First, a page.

Starring: Gregory Peck, Lee Remick, David Warner, Billie Whitelaw, Patrick Troughton, and Harvey Stephens
Director: Richard Donner
Rating: Nine of Ten Stars
Little Damien Thorn (Stephens) is the much-loved child of the American ambassador to Great Britain (Peck) and his beautifuul wife (Remick). Unfortunately, strange accidents and bizarre violence seems to follow Damien... and they'll only get worse, as Damien is the Anti-Christ come to usher in Hell on Earth!
"The Omen" is a moody, stylish horror film that is driven first and foremost by the great performances of its stars, and by a great use of locations and sets. Peck is particularly excellent as a man grounded in the modern, secular world who gradually comes to face the horrifying fact that his son is the earthly incarnation of ultimate evil. Thorn's search for the truth is one of the best best ever put on film, and the climactic scenes as he seeks to confront Evil and save the world is ne of the most chilling sequences in cinematic history.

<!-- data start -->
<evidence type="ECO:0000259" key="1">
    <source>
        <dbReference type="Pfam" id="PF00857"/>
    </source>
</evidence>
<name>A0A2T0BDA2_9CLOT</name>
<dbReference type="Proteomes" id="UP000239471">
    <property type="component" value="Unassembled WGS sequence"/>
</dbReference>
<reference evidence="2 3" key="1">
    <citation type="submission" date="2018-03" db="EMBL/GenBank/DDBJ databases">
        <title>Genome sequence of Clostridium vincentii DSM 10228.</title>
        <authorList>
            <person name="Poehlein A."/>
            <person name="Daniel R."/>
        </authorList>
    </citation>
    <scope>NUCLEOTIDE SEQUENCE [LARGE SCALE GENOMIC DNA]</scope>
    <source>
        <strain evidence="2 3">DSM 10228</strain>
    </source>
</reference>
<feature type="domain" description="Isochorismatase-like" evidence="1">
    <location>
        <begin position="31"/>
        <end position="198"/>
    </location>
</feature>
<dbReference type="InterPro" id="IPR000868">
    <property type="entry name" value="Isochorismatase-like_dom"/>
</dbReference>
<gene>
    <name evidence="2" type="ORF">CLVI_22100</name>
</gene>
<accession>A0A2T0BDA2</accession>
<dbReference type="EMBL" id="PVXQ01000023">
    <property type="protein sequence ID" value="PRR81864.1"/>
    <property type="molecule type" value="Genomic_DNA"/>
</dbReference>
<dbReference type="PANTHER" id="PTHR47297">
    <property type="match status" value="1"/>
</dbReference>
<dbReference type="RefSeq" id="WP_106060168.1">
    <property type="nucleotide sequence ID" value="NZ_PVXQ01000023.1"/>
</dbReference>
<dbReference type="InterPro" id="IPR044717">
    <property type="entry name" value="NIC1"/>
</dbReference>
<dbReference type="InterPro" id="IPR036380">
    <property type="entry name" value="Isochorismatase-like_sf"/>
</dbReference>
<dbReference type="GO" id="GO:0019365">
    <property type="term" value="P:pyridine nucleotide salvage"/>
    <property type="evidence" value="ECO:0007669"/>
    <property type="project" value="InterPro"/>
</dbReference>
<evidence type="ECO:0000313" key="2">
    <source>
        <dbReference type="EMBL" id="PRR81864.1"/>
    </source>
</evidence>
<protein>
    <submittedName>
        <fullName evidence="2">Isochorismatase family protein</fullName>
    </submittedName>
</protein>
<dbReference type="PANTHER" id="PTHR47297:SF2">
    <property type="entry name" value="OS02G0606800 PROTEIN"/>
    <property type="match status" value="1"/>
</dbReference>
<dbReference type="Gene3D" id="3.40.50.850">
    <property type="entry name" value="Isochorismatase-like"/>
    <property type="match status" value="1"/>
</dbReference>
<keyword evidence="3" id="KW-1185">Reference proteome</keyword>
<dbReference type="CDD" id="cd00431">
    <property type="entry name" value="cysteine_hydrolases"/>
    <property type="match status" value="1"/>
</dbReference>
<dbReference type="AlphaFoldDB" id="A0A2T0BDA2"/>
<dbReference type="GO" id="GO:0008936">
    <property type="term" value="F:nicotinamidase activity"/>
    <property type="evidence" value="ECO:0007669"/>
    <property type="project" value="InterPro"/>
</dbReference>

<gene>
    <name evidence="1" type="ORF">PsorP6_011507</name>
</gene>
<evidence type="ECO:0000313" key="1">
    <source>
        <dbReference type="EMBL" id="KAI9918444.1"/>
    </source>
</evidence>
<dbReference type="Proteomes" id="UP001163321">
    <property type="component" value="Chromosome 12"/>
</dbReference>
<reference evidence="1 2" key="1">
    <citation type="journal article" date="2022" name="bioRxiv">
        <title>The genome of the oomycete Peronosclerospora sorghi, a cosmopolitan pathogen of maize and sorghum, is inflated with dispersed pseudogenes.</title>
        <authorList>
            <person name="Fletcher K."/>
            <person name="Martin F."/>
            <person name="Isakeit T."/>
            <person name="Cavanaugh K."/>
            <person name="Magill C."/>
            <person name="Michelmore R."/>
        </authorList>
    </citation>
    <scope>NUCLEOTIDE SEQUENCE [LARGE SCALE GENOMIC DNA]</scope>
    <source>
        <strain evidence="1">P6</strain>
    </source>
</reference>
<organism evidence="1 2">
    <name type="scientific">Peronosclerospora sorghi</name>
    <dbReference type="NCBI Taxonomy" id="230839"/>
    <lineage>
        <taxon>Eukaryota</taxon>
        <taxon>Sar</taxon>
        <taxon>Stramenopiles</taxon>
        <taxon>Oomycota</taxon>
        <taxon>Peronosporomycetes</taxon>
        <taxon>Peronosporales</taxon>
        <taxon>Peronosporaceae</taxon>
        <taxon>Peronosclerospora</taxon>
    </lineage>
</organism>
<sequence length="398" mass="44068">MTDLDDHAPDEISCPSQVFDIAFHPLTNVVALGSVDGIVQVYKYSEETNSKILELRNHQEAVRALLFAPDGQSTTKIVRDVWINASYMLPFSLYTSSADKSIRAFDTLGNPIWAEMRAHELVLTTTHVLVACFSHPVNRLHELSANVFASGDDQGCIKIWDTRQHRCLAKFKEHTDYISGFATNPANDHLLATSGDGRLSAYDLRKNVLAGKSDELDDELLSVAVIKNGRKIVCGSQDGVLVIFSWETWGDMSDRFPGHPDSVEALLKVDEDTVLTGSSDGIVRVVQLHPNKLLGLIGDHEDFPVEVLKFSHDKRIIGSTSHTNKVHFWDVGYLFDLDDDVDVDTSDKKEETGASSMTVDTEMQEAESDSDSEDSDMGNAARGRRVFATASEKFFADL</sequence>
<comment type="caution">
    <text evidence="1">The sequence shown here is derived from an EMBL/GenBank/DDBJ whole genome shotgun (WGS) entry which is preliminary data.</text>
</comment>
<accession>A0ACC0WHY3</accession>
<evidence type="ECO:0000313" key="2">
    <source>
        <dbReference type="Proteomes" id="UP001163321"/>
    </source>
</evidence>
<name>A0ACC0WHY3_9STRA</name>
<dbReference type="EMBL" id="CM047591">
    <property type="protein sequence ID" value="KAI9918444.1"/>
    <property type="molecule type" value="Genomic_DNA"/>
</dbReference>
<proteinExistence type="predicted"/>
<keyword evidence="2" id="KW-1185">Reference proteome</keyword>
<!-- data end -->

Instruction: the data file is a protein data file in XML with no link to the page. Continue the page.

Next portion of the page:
Another important key to the atmosphere of horror in "The Omen" is the fantastic orchestral and choral score by Jerry Goldsmith. The music he composed for this film is some of the most recognizable ever written for a film, and some of the best of his career. It ranges from bombastic to skin-crawlingly creepy, but it always enhances to pall of darkness that permeates the film.
Every aspect of "The Omen" is of the highest quality, and it is a true horror movie classic.